Sacramento: Powerful Hospital Systems Dominate a Stable Market

Center for Studying Health System Change


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Background

The greater Sacramento area, with a total population of 2.1 million people in 2007 (5.7% of the state’s population), has recently seen strong population growth: 26% in the past decade, compared with a state average of 14%, and 8% in the past five years, double the state average.

Sacramento stands out from the rest of California on one demographic dimension: its racial and ethnic composition. The area has a much higher proportion of white non-Latino residents (60% versus 43% statewide) and a much lower proportion of Latino and foreign-born populations. Sacramento residents, whose age distribution is the same as that of the state at large, have moderately higher education and income levels than the state on average. Overall health status — as measured by the percentage of the population in self-reported fair or poor health — is better among Sacramento residents than Californians overall.

Sacramento’s position as the seat of state government makes it unique. The state is the largest employer in the community, and its presence contributes to Sacramento’s relatively favorable socioeconomic profile and health insurance payer mix. Sacramento residents are more likely to be privately insured and less likely to have Medi-Cal coverage or to be uninsured than state residents overall. Total government employment — federal, state, and local — accounts for more than a quarter of all non-farm employment in the greater Sacramento area.1 In the private sector, Sacramento’s four health systems are among its largest employers.

Over the past year, unemployment has spiked in Sacramento, as it has statewide. The unemployment rate reached 10.4% in Sacramento in January 2009 — slightly lower than the state average of 10.6% — but markedly higher than Sacramento’s January 2008 rate of 6.4%.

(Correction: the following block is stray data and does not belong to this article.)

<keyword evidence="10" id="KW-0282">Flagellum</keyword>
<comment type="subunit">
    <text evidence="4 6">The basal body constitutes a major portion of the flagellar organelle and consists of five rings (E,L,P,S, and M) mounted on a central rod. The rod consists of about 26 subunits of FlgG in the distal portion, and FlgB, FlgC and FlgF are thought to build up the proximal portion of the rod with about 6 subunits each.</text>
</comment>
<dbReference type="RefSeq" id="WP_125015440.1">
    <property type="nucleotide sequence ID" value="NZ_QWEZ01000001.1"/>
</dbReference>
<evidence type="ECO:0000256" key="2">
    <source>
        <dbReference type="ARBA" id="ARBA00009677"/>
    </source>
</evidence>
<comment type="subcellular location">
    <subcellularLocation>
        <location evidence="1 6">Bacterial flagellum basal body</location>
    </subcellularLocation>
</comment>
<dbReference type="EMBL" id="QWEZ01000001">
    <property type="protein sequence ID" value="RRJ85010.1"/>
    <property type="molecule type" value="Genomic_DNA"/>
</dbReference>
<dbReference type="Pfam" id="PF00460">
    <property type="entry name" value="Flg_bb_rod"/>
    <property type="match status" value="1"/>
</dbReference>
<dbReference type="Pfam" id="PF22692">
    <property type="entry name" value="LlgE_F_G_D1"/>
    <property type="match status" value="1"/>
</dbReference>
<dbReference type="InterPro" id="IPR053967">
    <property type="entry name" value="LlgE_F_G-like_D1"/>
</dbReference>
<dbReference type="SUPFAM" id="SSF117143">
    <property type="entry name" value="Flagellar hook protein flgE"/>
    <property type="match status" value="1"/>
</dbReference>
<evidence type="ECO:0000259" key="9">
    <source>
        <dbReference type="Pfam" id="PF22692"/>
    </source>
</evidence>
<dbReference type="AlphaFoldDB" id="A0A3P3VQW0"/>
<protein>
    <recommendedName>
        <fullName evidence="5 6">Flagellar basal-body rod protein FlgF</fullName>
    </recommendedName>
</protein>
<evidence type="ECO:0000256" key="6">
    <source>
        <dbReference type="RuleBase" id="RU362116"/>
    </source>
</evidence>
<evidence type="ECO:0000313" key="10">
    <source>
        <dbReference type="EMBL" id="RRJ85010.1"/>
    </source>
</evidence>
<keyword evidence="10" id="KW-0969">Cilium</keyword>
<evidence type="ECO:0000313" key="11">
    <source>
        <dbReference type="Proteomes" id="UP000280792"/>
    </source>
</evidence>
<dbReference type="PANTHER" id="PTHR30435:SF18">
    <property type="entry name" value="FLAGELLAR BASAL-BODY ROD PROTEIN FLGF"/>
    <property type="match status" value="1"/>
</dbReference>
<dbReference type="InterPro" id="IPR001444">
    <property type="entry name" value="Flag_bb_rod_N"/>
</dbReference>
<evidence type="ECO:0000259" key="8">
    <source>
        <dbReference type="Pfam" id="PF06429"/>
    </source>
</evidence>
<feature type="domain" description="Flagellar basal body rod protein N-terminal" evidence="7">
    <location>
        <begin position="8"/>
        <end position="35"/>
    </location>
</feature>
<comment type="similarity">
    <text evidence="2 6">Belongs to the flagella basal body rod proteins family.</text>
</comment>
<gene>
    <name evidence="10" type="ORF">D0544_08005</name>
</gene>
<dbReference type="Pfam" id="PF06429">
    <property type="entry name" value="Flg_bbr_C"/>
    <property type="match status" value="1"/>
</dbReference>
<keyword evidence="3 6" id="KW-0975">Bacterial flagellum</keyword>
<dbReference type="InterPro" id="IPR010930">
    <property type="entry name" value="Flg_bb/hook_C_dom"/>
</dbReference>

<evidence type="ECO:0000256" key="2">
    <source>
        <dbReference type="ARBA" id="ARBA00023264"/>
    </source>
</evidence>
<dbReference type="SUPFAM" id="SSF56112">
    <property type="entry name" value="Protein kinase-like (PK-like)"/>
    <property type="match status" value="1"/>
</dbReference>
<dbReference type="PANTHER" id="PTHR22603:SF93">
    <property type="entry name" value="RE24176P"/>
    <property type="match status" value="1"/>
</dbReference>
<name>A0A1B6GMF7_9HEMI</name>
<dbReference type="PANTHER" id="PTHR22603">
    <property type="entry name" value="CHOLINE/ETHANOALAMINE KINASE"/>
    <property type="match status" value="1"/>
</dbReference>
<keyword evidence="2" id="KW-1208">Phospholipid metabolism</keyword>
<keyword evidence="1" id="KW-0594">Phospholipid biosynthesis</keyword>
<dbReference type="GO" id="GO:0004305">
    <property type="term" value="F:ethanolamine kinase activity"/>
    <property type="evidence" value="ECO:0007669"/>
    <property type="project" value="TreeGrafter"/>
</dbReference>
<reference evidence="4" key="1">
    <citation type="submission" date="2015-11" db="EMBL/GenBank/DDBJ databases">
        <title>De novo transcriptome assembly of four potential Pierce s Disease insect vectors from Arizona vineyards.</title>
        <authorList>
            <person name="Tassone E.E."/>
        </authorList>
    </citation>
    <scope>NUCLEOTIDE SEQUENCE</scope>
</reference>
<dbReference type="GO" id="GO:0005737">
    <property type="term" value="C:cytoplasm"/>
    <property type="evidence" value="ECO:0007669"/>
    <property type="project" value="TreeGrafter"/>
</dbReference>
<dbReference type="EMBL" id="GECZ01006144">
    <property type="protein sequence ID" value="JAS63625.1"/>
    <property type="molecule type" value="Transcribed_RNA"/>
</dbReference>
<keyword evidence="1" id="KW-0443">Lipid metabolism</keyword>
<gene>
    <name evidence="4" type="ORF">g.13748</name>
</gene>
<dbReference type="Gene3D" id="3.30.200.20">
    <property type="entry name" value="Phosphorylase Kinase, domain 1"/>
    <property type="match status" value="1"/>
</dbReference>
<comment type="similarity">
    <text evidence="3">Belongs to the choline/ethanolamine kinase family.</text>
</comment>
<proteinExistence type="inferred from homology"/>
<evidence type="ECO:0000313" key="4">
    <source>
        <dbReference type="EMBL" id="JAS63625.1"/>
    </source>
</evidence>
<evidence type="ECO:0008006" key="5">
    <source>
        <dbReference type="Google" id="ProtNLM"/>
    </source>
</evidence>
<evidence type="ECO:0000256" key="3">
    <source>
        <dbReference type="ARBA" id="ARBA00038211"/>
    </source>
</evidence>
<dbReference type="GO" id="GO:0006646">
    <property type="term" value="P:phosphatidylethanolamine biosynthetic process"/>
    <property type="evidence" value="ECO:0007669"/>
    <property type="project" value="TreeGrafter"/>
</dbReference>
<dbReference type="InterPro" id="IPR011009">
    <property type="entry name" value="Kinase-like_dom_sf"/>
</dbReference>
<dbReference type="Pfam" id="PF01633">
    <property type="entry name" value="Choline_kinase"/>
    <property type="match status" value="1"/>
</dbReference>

Issues to Track

To date, Sacramento’s strong and stable hospital systems have managed to maintain a generally cooperative environment while competing with one another. Their financial strength and Sacramento’s relatively favorable payer mix have made this community better equipped to compensate for a fragmented safety net than other communities with failing hospitals and weaker socioeconomic profiles. But looming problems threaten the Sacramento market’s relative stability — including the economic downturn and sharply rising unemployment; state and local fiscal woes; increasing costs of financing hospital expansion projects; and intensifying commercial payer pushback on rising hospital rates. The following are among the key issues to track:

  • Will the current capacity expansions by the hospital systems lead to excess capacity in the future? How will the increased capacity affect the competitive dynamic among the systems, the relative leverage between systems and health plans, and the financial health of hospitals?
  • Will the enrollment shift from HMOs to PPOs and CDHPs gain momentum? If so, what effect will there be on the delegated model of managed care?
  • Will a new county contract for indigent care, enhanced Medi-Cal rates for health centers, and emerging collaboration to improve the safety net have an impact on access and care for low-income people?
  • How will the economic downturn play out for the health care system? Will the state’s budget crisis force it to further reduce Medi-Cal rates? If so, to what extent can hospitals continue to exercise their leverage against a shrinking commercial base to force increased subsidization of public payers and charity care?

Since 2009, CHCF has published a series of regional market studies that examine the health care markets in specific regions across California. These studies highlight the range of economic, demographic, and health care delivery and financing conditions in California. They are published as part of the CHCF California Health Care Almanac, an online clearinghouse for key data and analyses examining California’s health care system.